I compile statistics for absolute performance over a grand prix weekend, based on all the drivers' fastest laps. In Brazil, Hamilton actually set the fastest lap time of anyone through practice and qualifying - but he did it in the first qualifying session, not when it mattered in the third.
It was on a slightly drier track than in Q3, but still on the intermediate tyre. So the pace was in there.
That suggests Hamilton does not have confidence in the car. Perhaps the McLaren was more forgiving on the limit, whereas Hamilton seems to struggle more to find the limit in the Mercedes because it's not as easy to feel where it is - he's either not quite on it, or just a bit over it.
The thing is, he has had 19 races now to come to terms with it and it's confusing why he has not.
I suspect the problem is at least partly in his head. His mood is up and down like a yo-yo.
He was all down on Sunday night because he had a drive-through penalty and he did not know why - and to be fair I do think the penalty was unnecessary.
Yes, Hamilton came across a bit on Bottas, but the rules require him to leave at least a car's width, and he left far more room than that. So he did not really break the rules.
But on a general level, Hamilton might be better advised to try to go about his work with a bit more equanimity, for his sake and the sake of his team, because it's not easy working with a driver whose mood is so up and down.
Hope for Red Bulls' rivals in 2014
Many people have said watching Vettel and Red Bull dominate this season has been boring. There might have been some boring races, but excellence should be appreciated, admired and rewarded, and that is what has happened in 2013.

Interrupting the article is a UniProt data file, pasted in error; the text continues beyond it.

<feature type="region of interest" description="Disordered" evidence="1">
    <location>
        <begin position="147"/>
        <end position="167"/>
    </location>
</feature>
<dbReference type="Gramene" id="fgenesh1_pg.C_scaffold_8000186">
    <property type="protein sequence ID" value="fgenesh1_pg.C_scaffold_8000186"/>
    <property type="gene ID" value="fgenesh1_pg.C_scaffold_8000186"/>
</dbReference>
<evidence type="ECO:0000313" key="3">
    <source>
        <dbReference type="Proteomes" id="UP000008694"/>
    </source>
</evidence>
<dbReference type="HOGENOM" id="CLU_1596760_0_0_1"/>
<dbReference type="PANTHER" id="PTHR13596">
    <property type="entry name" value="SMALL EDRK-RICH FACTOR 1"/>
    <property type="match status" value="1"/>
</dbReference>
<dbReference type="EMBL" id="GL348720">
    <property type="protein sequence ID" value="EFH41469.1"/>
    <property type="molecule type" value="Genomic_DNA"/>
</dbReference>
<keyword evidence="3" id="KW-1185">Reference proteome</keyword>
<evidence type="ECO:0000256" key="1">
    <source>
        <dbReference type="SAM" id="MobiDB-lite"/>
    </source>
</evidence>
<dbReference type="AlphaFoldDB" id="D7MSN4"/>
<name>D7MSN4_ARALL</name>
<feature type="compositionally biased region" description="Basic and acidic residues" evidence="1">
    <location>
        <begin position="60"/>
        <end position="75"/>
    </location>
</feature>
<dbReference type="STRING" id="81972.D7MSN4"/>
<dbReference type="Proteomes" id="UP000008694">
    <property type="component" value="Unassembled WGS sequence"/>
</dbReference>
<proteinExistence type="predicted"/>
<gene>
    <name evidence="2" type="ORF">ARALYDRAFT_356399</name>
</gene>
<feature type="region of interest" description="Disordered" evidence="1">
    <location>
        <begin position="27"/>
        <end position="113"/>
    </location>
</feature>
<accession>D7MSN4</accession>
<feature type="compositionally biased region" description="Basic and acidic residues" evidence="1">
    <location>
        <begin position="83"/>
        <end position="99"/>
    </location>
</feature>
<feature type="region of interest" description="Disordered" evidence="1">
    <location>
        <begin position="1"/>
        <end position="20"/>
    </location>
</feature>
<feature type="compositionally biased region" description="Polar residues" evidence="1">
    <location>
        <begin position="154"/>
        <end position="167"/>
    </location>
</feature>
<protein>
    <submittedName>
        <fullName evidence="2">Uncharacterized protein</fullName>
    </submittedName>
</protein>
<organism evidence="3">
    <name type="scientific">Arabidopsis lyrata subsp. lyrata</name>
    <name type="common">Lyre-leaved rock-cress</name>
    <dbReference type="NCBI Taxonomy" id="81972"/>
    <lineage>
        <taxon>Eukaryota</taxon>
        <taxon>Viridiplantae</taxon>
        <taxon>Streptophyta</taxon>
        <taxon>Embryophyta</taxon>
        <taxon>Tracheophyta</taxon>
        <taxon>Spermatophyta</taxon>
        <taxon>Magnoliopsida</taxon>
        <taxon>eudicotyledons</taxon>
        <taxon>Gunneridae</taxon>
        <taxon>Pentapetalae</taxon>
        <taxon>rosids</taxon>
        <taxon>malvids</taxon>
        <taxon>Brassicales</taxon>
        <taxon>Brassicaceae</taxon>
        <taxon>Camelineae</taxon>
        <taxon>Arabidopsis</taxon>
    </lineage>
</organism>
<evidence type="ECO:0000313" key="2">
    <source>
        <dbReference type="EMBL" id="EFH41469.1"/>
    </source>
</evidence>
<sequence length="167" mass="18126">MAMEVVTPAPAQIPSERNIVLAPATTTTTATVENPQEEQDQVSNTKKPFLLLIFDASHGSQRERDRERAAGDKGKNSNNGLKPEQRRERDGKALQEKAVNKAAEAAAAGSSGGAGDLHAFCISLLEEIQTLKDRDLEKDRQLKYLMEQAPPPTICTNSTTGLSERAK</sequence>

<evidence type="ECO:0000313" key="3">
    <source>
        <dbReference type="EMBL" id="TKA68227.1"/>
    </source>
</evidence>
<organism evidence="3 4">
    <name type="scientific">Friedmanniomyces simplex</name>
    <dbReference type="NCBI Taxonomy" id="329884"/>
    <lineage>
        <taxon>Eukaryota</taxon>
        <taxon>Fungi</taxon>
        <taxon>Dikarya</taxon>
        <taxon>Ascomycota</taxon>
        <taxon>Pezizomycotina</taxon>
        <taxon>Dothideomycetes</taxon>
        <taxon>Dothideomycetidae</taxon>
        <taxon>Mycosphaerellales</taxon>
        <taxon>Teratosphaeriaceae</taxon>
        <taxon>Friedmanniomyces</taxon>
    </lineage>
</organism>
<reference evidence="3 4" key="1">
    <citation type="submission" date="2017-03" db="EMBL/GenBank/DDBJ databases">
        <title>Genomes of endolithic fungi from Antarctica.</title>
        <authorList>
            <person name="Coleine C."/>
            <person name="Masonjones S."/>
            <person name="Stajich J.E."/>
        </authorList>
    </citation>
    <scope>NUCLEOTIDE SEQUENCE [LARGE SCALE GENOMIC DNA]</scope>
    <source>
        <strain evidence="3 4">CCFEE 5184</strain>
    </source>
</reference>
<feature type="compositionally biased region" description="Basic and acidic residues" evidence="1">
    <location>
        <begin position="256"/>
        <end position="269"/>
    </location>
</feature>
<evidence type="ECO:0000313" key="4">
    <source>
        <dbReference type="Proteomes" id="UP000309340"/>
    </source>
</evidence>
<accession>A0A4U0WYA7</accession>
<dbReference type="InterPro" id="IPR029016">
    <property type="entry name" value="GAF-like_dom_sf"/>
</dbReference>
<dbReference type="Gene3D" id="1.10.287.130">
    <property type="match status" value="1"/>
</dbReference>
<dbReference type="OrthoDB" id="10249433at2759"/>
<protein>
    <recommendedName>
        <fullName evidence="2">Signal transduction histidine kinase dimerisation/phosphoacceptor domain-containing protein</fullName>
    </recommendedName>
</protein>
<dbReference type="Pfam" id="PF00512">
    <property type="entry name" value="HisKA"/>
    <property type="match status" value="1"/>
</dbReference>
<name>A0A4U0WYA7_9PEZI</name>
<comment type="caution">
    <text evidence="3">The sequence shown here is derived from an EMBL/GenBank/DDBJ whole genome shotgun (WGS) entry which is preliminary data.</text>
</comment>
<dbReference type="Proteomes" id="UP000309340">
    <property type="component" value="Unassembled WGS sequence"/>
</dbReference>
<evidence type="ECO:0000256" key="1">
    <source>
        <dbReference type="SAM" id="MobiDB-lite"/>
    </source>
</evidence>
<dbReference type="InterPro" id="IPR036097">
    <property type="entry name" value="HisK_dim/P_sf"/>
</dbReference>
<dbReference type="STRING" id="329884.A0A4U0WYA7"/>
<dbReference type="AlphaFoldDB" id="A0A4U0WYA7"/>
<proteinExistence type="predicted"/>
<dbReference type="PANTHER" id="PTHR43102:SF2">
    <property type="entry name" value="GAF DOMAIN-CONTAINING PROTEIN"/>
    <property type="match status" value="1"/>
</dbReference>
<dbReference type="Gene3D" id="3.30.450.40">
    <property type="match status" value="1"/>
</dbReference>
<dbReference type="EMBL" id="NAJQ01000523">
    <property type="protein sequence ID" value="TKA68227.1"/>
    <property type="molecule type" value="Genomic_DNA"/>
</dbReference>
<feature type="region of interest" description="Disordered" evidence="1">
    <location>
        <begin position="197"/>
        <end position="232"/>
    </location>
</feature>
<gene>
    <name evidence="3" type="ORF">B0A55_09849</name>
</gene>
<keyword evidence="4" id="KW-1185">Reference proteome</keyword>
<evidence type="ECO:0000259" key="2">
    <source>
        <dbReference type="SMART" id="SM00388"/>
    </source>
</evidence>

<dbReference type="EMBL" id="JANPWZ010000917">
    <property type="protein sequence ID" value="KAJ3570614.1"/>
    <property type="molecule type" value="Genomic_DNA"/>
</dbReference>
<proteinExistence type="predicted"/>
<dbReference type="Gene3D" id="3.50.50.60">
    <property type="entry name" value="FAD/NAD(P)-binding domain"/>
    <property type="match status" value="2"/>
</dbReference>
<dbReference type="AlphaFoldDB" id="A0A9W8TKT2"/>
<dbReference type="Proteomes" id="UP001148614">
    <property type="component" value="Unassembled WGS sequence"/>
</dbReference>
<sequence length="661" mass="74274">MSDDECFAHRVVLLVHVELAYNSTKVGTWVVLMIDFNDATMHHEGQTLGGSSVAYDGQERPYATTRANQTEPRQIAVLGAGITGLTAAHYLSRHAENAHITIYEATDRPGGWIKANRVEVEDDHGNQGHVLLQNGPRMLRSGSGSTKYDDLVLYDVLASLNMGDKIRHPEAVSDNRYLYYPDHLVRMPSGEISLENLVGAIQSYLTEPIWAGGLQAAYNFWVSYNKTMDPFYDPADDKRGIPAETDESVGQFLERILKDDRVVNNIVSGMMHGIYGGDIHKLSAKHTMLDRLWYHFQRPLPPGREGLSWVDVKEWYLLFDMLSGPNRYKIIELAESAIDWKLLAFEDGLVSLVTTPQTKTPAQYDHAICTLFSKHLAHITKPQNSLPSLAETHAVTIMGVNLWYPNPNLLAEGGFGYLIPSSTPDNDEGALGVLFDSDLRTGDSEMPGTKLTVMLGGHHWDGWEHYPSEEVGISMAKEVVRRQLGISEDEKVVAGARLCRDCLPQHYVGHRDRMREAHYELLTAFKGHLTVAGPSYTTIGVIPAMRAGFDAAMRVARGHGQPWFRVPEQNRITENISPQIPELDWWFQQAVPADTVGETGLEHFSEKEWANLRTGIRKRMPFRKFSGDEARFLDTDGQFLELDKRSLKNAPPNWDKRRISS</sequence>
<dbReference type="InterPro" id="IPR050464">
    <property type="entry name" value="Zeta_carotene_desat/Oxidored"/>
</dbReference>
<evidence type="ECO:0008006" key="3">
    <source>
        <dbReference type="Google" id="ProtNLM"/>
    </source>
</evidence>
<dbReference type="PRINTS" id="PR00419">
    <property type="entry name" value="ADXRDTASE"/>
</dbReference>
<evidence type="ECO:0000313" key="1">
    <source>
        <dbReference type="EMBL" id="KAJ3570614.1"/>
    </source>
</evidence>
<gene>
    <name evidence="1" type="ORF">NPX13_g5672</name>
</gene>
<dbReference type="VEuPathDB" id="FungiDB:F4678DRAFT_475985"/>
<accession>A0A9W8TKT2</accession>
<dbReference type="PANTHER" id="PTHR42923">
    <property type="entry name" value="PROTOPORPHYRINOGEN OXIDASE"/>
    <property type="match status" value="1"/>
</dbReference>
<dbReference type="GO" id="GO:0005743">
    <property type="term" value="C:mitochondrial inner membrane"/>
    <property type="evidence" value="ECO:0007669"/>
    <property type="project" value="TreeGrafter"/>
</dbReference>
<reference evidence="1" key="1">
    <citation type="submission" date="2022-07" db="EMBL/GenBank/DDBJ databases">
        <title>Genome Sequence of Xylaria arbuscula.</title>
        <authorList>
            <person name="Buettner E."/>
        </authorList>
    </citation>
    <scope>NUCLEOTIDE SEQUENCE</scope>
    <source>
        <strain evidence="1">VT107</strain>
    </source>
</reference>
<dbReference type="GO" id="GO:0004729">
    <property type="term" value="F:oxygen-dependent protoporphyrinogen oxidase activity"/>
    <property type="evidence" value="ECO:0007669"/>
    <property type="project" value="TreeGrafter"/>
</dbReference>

I have been very impressed by Sauber's recovery from a poor start to the season to a very strong second half after making some intelligent changes to their car.
And I have been equally disappointed in McLaren. Their season ended with a decent result in fourth place in Brazil for Jenson Button, but they have not proved to themselves that they have found the problem with their car - and that could be a concern for next year.
Brazil marked the end of an era of F1 technical regulations. I remember speaking to Red Bull chief technical officer Adrian Newey at the start of it back in 2009, and he was welcoming the chance to try new rules because he felt everyone had optimised the previous ones and it was going to be hard to innovate.
Red Bull found the right solutions to this set of rules, and now everyone is faced with the challenge of doing the same over this winter with the regulations changing, both for chassis and engines.
I'm sure Red Bull will be very strong again next year, but the new rules do give hope to the others, because it is fair to say that Red Bull have not been completely flawless in this era.
Back in 2009, they missed the concept of the controversial "double diffuser", which helped Brawn and Jenson Button win the titles that year.
And in 2012, when the first iteration of blown-diffuser cars were banned by the exhaust pipes being lifted off the floor of the cars, Red Bull initially missed the realisation there were ways of blowing the floor, even with the new positioning of the exhaust exits.
So they have missed two big concepts through this era of regulations, even if they recovered well and then applied and executed those ideas better than the people who originated them.
Will Red Bull find the best solutions to next year's rules, or will it be someone else? There may well be something hidden in the grey areas that pops up. It will be fascinating to find out.
Gary Anderson, the former technical director of the Jordan, Stewart and Jaguar teams, was talking to BBC Sport's Andrew Benson